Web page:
The authors of this volume investigate the analysis of visual sources and their indispensable role for understanding and interpreting religions, their symbol systems, and the wider traditions of which they are a part. A particular interest in this study is the focus on the methodological challenge of images from a comparative perspective. The common concern that ranges over all the contributions is the search for a methodological perspective where images may be analysed in a comprehensive way, with particular regard for the social, and wider intellectual settings, as well as the religious, in which the images are embedded. Accordingly, we seek to show that visual sources need to be interpreted from different angles. In the last decades, a broad range of publications has contributed to highlight the significance of images, and visual media in general, for understanding religious traditions, communities and discourses in both historical and contemporary perspective.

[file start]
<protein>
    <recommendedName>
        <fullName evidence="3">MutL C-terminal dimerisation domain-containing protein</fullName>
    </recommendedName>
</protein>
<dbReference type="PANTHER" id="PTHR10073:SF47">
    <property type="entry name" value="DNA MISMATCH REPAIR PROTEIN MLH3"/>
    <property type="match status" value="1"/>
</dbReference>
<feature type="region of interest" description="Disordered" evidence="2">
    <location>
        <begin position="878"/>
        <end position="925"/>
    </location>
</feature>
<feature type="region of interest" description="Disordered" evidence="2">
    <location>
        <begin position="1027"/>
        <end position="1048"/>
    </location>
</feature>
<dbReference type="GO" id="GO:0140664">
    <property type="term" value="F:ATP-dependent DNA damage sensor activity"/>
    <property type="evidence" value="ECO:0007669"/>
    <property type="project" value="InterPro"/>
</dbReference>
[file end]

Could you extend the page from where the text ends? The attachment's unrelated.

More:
In more recent research streams, focussing on visual media in religious traditions and symbol systems, various avenues have opened up and been explored focussing on the status of images and of the gaze of the viewer as central aspects. Furthermore, there are illuminating contributions dealing with the theoretical premises and settings with which to approach the visual as a central component of religion, on the one hand giving an overview of essential definitions and implications, on the other hand concentrating on specific techniques and/or media.